Creating experiences with real estate in a digital world at our shopping centers - by Brian Kaplan

August 25, 2017 - Retail
Brian Kaplan, Waterstone

By now you have read the articles and seen the news stories about the so called “retail apocalypse.” At Waterstone, we like to look at it as the “retail evolution.” 

Retailers and real estate experts must face the facts of the current situation – retail is evolving at a speed like how cellphones changed the way we communicate. Consumers have access to all their wants and needs at their fingertips, without having to leave their homes. We can order something online, and the next day when we get home from work it will be sitting on our doorstep. These rapid changes in consumer shopping patterns are prompting the industry to ask, “What is happening with retail and are the days of brick and mortar, retail stores heading to extinction?” 

The Right Mix 

Now more than ever, consumers want experiences, convenience, and value. We create experiences at our shopping centers through the right tenant mix, creative mixed-uses, and community entertainment. Our retail portfolio primarily focuses on open-air, grocery-anchored centers with a mix of retail, services, restaurants, entertainment and medical. Many of our tenants are considered “value chains,” including the TJX concepts, ULTA Beauty, Hobby Lobby, etc... that are considered “experienced-based,” and do very well at our centers. 

For mixed-uses, we look at adding residential, hotels, and office space next to our existing shopping centers. This allows for people to live, work, and shop all within the same development. At our Portsmouth Green center in Portsmouth, N.H., we partnered with The Mount Vernon Company to build 95 luxury apartments called The Veridian. These apartments are within steps of McKinnon’s Supermarket, Starbucks, Purre Barre, Orange Theory, Cycle Fierce, and Shio Japanese Restaurant.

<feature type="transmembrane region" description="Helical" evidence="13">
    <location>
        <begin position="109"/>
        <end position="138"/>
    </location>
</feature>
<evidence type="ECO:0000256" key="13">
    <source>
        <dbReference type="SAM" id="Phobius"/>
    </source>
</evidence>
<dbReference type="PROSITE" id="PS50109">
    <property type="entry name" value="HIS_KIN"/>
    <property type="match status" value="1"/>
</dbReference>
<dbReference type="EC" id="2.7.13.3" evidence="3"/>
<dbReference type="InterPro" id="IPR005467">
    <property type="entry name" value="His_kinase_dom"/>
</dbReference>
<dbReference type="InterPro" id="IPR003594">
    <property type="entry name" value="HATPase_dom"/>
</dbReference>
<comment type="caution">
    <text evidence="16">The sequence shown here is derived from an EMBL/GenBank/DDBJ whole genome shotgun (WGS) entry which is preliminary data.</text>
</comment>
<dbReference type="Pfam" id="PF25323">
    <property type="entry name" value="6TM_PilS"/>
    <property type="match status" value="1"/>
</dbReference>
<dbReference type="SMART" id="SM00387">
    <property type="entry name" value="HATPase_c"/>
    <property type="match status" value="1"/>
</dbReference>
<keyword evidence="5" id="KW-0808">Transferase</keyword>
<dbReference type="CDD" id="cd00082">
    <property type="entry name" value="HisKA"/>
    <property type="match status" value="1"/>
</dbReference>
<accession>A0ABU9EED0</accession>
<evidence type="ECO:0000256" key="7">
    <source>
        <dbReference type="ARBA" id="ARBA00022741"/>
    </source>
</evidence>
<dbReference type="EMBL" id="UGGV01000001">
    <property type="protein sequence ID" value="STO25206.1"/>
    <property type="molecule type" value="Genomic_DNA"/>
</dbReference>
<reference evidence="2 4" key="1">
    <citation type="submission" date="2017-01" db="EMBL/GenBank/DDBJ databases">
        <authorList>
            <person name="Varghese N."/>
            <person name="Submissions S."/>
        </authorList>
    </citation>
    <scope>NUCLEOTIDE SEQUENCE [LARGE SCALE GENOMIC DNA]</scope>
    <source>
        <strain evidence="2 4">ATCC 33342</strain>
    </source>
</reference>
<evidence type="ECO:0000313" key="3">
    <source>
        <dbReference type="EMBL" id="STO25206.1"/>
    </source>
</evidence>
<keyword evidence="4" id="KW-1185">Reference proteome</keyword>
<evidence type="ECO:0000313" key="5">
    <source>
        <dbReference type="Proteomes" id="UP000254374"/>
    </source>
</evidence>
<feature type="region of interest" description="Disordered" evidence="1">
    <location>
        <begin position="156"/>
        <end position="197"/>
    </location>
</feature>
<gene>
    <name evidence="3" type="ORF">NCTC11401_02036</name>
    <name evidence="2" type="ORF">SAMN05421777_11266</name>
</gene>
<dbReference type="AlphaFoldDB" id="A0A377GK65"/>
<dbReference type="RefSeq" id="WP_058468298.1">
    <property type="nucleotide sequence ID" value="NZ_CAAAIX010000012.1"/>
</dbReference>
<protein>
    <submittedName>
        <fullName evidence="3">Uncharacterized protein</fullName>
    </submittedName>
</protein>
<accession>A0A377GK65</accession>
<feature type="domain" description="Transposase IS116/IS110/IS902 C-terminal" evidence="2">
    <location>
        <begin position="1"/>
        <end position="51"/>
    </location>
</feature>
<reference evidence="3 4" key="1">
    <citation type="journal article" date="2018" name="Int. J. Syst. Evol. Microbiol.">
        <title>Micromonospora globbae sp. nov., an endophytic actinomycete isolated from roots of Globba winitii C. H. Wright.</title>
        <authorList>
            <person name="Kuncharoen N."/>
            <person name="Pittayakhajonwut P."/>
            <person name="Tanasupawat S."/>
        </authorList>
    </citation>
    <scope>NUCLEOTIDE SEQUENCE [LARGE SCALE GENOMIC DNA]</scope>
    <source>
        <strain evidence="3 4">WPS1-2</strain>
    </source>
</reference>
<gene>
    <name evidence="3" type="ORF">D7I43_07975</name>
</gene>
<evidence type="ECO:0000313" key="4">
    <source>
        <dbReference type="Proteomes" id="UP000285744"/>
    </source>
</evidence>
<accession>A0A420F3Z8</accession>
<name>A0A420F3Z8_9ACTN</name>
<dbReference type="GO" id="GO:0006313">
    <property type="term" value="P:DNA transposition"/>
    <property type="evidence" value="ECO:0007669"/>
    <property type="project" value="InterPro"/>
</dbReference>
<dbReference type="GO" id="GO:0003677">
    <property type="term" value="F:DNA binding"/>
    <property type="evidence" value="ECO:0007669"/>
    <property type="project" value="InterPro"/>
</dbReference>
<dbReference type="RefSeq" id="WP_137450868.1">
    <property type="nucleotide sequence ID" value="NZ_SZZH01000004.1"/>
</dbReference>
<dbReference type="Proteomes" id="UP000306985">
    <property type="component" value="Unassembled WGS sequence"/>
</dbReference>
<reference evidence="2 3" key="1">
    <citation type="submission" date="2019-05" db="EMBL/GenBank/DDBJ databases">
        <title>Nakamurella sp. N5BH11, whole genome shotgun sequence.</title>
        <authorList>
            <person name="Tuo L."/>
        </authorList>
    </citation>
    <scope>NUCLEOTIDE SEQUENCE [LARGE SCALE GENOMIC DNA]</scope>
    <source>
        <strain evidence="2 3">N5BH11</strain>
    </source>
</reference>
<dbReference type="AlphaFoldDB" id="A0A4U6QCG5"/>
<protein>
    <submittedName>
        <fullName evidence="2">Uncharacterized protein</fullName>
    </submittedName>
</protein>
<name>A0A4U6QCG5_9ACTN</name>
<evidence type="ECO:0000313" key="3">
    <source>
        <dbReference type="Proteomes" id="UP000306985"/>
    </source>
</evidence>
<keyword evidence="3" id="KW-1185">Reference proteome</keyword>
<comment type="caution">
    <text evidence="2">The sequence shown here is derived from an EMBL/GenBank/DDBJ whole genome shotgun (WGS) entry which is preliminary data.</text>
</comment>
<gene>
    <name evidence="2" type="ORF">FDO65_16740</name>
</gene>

Neal Shalom, principal at Waterstone said, “People don’t just go to work, go home, watch TV, and order things online. They still go to supermarkets for their groceries. They still eat at restaurants and go out to the movies. They get their hair and nails done. Some people even have two or three gym memberships. These experiences aren’t going away.” 

Creating Experiences

At each of our large shopping centers, we consistently have free community events throughout the year. This past October at Brickyard Square in Epping, N.H., our 3rd annual Halloween event called Brickyard Scare was attended by over 3,000 people. This event is held the week before Halloween, and kids dress up and go trick-or-treating throughout the shopping center. At THE RIDGE in Rochester, NH, thousands of kids and their families have come to the park space (next to 110 Grill) for events such as waterslide day and outdoor movie nights. We also make these spaces available to organizations in the community for their own events. As we continue to grow and take on new developments, having a space for events will certainly be part of the plans as it creates experiences and brings value to the communities we serve. We believe that we have done our job when a family can say “Let’s go spend the day at THE RIDGE in Rochester.” 

According to the Top 100 Retailers list from STORES magazine, the top 10 U.S. retailers (Walmart, Kroger Co., Costco, The Home Depot, CVS, Walgreens, Amazon, Target, Lowe’s and Albertson’s) are brick and mortar stores except for Amazon. However, there is no denying that Amazon is making a big push into physical stores with the acquisition of Whole Foods. One could argue that Amazon will take a page out of Walmart’s book and start using their physical retail stores as a mini-distribution center for online orders. If that is the case, don’t be surprised to see Amazon acquiring other brick-and-mortar companies in the near future. It’s not just a one way street, if online retailers don’t start evolving into brick-and-mortar, they could find themselves getting left behind.

While retailers are beginning to take new approaches with a fresher outlook that better represents what the consumer is looking for, it is also up to the real estate industry to do the same.

Brian Kaplan is a business research and development manager for Waterstone, Needham, Mass.


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